Yesterday I wrote about D and his debut in the school play when he was in fourth grade. You’ll need to read that (click here) before you go on to today’s post; that’s why I named them “Part 1” and “Part 2”, get it?
When he was in fifth grade, people were still talking about his role as the Kolokolo Bird and asking him to “KAW!” (And no, it wasn’t just ME doing that. Really: it was other people, like teachers!) He was very blase’ about the whole thing; he liked the attention but was by this time into other things, namely reading the series of children’s books called “A Series of Unfortunate Events” by Lemony Snicket. He carried those things around everywhere. Totally awesome books; if you have a kid around 10-12, you should click over to Amazon right now and order them.
Anyway, one day I received a phone call (Remember calls from one landline to another? *sigh* Those were the days.) from his fifth grade teacher. She said, “I noticed a flyer from a Chicago casting agency in my box, and thought that D might be interested in it. It’s a casting call for the movie based on the Lemony Snicket series. I know he had so much fun being a part of the school play, and…”
WHOA! How fun! I told her that I would ask him if he wanted to do it, and she sent home the flyer in an envelope for us to look at together. When I asked him about it, he was all for doing a screen test for a part in the movie.
When I called the casting agency, I was asked some general questions about D and they asked me to e-mail them a photo. After I did that, I heard back that they didn’t think his look and size “fit” the part for the Lemony Snicket movie (which would star Jim Carrey), but they wanted to see him test for another major motion picture.
Here’s where I have to break into the story for a second and go back to what I wrote in the first paragraph in my “Part 1” post. (YOU DIDN’T READ IT, DID YOU? UGH! Here’s another chance to go back: click here.) My kid really had no desire to be an actor. I had no desire to push him into it. I am not made of the kind of stuff that a stage mom is made of. He is made of lots of great things, but not really the stuff of a successful child actor. HOWEVER, when life brings you interesting opportunities, sometimes it’s just fun to take advantage of them by breaking routine a bit.
I told him that they didn’t want to see him for the movie he wanted to try for, but that they wanted him to try something else. Did he want to give it a shot?
As it turned out, he did. The casting agent told me to expect a few pages of the script via fax in the next few minutes; D was to learn the indicated lines, and the following week we were to go to their offices in the city for his screen test.
My mouth dropped open and my eyes popped out when the fax came through. The movie title? “Birth”, starring Nicole Kidman.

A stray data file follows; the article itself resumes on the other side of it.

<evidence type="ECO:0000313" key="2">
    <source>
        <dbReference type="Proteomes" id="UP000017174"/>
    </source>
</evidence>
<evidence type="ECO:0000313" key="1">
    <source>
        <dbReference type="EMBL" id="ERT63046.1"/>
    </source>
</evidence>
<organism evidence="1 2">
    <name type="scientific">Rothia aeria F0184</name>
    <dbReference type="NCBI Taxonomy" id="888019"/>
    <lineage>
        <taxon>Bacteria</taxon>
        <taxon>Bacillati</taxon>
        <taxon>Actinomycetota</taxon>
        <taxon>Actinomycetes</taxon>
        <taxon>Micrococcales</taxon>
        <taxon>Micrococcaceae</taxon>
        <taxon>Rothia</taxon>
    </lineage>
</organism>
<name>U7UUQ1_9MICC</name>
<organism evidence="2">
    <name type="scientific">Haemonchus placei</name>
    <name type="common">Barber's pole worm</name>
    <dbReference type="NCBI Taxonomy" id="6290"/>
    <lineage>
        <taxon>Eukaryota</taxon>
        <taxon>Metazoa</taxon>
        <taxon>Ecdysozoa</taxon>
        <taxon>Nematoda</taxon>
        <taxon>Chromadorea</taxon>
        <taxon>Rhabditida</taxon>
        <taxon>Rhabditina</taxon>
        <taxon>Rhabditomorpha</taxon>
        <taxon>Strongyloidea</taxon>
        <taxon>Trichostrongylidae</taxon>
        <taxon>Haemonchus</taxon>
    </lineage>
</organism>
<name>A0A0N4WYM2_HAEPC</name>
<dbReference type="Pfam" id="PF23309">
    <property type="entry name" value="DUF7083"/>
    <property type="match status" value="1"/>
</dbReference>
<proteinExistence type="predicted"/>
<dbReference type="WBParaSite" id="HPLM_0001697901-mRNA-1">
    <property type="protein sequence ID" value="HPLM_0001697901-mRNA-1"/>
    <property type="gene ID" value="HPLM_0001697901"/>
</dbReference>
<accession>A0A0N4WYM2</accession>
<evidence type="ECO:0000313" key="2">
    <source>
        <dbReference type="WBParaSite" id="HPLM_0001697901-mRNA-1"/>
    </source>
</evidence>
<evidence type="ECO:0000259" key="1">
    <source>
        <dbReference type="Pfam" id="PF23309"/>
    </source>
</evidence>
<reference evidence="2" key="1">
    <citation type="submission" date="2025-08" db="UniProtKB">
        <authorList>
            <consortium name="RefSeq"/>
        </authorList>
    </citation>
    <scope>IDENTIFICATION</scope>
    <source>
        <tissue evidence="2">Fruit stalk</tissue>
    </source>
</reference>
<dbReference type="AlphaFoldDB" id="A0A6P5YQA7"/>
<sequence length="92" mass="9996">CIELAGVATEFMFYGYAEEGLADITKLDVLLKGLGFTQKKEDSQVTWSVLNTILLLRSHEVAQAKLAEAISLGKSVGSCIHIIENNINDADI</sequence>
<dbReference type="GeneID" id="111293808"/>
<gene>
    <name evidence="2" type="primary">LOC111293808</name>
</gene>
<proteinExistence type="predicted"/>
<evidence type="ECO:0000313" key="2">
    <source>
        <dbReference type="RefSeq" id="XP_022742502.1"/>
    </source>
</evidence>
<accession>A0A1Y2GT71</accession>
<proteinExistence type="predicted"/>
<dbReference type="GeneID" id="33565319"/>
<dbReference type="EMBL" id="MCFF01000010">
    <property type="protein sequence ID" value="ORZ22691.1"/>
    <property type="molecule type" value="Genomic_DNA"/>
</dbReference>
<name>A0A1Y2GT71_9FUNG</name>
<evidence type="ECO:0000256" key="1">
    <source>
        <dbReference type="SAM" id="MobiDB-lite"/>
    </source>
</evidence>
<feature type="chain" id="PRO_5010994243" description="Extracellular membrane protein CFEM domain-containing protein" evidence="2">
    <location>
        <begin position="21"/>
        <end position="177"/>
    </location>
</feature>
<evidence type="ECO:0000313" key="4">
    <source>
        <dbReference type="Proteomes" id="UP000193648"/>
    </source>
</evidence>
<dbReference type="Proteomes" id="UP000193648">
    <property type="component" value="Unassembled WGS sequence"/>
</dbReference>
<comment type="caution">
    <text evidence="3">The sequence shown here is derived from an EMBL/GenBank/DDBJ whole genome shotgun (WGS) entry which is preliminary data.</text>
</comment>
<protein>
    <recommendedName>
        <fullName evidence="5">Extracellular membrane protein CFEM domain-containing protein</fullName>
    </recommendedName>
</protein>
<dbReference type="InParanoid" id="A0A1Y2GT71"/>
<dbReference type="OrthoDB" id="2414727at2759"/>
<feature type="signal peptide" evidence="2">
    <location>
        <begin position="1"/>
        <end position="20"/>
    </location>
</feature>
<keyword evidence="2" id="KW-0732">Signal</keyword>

At the time, my kid had no idea who Nicole Kidman was, so I didn’t waste time telling him; I wanted to avoid making him nervous or putting undue pressure on him. I made sure that he practiced his lines, which was a little bit of a struggle (I TOLD you he wasn’t really made for acting!). We didn’t have enough of the scene to really “get” what it was about, but he did his best with it. The following week, we drove to the city and found the casting agency. Upon entering the office, I took notice of one wall that was completely covered in holiday cards from the children and young adults who were represented by the agency. It was surreal; every picture on every card was perfect, as if the agency would disassemble the cards after the holidays and put the photos into each actor’s file. I talked with my kid about how he just needed to do his best BUT have fun. That was the main thing: Just. Have. Fun.
He read through his lines while we waited, and finally it was his turn. I remained in the waiting area while he was led into a room down the hall, and the door was closed behind him. He was in there for a while, doing his screen test, and I desperately wanted to see how it was going. I kept hoping that he really was having fun, like I reminded him before he went back there.
And then I heard yelling. And then I became totally freaked out.
And then he came back out to the waiting room, all business, and put his coat on. The agent smiled at me and thanked us for coming in.
I waited until we were out of the building before asking him how it went. He said that the agent who was reading with him scared him very much, because the scene required her to yell at him. He didn’t really like playing against that, and he knew that he not only wasn’t going to get the part but he also didn’t want to do it.
That was when I told him how proud I was of him for trying something totally out of his comfort zone. I told him that the afternoon was not a waste of time for us at all, and that I hoped he would remember it. I told him that the star of the movie was Nicole Kidman, a very famous actress, and it wasn’t every ten-year-old that could say that he actually screen tested for a major motion picture; it was an experience he could keep in his pocket for the rest of his life. It was truly a once-in-a-lifetime opportunity.
As it turns out, I was actually grateful that he didn’t get anywhere near being in the movie. You might recall the plot, in which he would have played a ten-year-old boy who Nicole’s character believed was her dead husband, reincarnated. There was a controversial bathtub scene, and, well, I’m happy he got the screen test and then dead-ended there. Still, it was such a great experience, and reminds me of a line in one of my all-time favorite movies, spoken by Matthew Broderick, who, unlike my son, did indeed portray Nicole Kidman’s (character’s) husband in a movie:
“I’ve said it before and I’ll say it again: Life moves pretty fast. If you don’t stop and look around once in a while, you could miss it.” (Ferris Bueller’s Day Off)